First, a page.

Remember when you used to ship your product on floppy disks or CD-ROMs, and include a dense and cumbersome user manual in the package? How you had to send hundreds if not thousands more CDs to distribute updates?
Things have definitely changed, and it’s required companies to devise new and better ways to get their products in users’ hands and get them up to speed on how to use them as quickly as possible. One solution that many of the world’s top-performing companies have settled on is becoming product led. That’s when you center your entire organization around your product, baking support, sales, marketing, and other functions right into it so that it’s as intuitive as possible. The ideal outcome of this strategy is one in which a user can access all of those functions inside the product, entirely on their own, without having to speak to a single human.
Pendo’s Director of Product Ops, Christine Itwaru, and Senior Product Manager Dan Dalton, joined the fourth installment of our webinar series, “How to build a product-led organization in 2021,” to discuss this new way of delivering product and what it takes to become truly product led.
Rally around the product
The most fundamental step toward becoming product led is to re-align your organization to place your product at the center of everything each function and team does, so that the product becomes the sole resource users need to rely on to get their jobs done.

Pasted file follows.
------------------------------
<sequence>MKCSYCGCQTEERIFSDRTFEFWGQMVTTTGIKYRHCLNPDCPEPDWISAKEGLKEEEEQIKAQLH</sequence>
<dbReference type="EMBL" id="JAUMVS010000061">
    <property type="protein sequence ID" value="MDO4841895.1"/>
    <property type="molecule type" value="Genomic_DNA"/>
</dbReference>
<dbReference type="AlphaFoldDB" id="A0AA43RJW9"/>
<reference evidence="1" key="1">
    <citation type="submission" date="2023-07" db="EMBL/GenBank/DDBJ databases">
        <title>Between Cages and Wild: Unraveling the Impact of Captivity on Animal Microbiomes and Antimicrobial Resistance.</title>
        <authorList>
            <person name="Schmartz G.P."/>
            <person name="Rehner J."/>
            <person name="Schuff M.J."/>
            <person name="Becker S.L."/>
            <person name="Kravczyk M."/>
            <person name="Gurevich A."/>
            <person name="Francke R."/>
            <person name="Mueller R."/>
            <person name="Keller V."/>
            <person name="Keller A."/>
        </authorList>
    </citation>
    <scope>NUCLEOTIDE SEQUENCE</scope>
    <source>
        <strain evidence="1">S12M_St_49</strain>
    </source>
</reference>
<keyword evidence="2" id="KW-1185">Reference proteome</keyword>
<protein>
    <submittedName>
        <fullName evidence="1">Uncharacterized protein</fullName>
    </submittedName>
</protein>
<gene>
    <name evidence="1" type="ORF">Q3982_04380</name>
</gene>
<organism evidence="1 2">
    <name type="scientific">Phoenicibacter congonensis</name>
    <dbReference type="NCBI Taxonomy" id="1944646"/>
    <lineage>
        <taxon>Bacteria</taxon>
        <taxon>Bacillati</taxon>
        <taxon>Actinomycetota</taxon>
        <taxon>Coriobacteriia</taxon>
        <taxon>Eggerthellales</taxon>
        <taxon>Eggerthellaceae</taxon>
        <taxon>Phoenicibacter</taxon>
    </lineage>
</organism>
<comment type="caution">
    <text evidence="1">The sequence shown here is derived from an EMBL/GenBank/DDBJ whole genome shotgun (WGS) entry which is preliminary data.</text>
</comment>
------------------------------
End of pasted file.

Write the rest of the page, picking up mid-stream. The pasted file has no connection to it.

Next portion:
Your product is a treasure trove of user feedback—both the good and the bad—that can inform you of the right direction to take future development and what needs to be fixed right now, and centering your team around the product makes it easier to get that information into the right hands. Then, you have to actually act on that information and respond to your users, quickly.
Think beyond the release
Traditionally, software has been developed through a build-and-release process that drew a straight line design through development and release. That approach is not sufficient for a company that wants to become truly product led, Itwaru said.
Here at Pendo, we first test new functionality in internal beta, giving our success teams a chance to use the new feature and provide their vote of confidence that it’s something users will be able to understand and find useful. Then, we move the feature into a limited beta including users who have been pushing for that functionality the hardest, then to a more open beta, and finally to general availability. All of the feedback collected during those beta periods is used to tweak and iterate on the feature to help ensure it’s successful.
“It all takes time, but it’s time well-spent if you’re building software in this manner,” Itwaru said.
Another way to test releases without frustrating or confusing your users, many of whom have developed muscle memory for using the current iteration of your product and typically find it quite painful when even minor changes are made, is to offer an opt-out, Dalton said. This lets your user experience the new layout or features without feeling as if it’s forced on them, since they can switch back to more familiar ground at any time.
The percentage of users that opt out back to the legacy version can be a telling metric, he said. You can ask those users why they did so, refining your understanding of what levers need to be pulled to ensure a successful transition when you launch the new experience.
It’s also critical to get word out to your users post-release. Users who don’t know about new features can’t adopt them, after all, and without adequate user awareness, you can’t measure success accurately. “Making sure you consider the mechanisms you have in place to inform your customers is a really vital part of the launch process,” Dalton said.
Learn the art of letting go